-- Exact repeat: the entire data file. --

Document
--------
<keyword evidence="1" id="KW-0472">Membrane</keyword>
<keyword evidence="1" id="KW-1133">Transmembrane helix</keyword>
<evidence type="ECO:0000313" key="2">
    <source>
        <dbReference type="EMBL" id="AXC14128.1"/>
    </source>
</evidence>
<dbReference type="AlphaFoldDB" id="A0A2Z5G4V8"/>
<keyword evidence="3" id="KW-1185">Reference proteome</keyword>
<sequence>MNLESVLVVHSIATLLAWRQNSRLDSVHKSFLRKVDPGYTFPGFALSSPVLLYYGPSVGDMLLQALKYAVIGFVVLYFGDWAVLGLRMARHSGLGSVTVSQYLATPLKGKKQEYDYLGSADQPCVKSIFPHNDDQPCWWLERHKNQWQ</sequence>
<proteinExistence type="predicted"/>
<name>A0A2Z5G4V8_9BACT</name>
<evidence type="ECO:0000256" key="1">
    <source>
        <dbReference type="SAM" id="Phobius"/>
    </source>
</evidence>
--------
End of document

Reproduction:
<keyword evidence="1" id="KW-0472">Membrane</keyword>
<keyword evidence="1" id="KW-1133">Transmembrane helix</keyword>
<evidence type="ECO:0000313" key="2">
    <source>
        <dbReference type="EMBL" id="AXC14128.1"/>
    </source>
</evidence>
<dbReference type="AlphaFoldDB" id="A0A2Z5G4V8"/>
<keyword evidence="3" id="KW-1185">Reference proteome</keyword>
<sequence>MNLESVLVVHSIATLLAWRQNSRLDSVHKSFLRKVDPGYTFPGFALSSPVLLYYGPSVGDMLLQALKYAVIGFVVLYFGDWAVLGLRMARHSGLGSVTVSQYLATPLKGKKQEYDYLGSADQPCVKSIFPHNDDQPCWWLERHKNQWQ</sequence>
<proteinExistence type="predicted"/>
<name>A0A2Z5G4V8_9BACT</name>
<evidence type="ECO:0000256" key="1">
    <source>
        <dbReference type="SAM" id="Phobius"/>
    </source>
</evidence>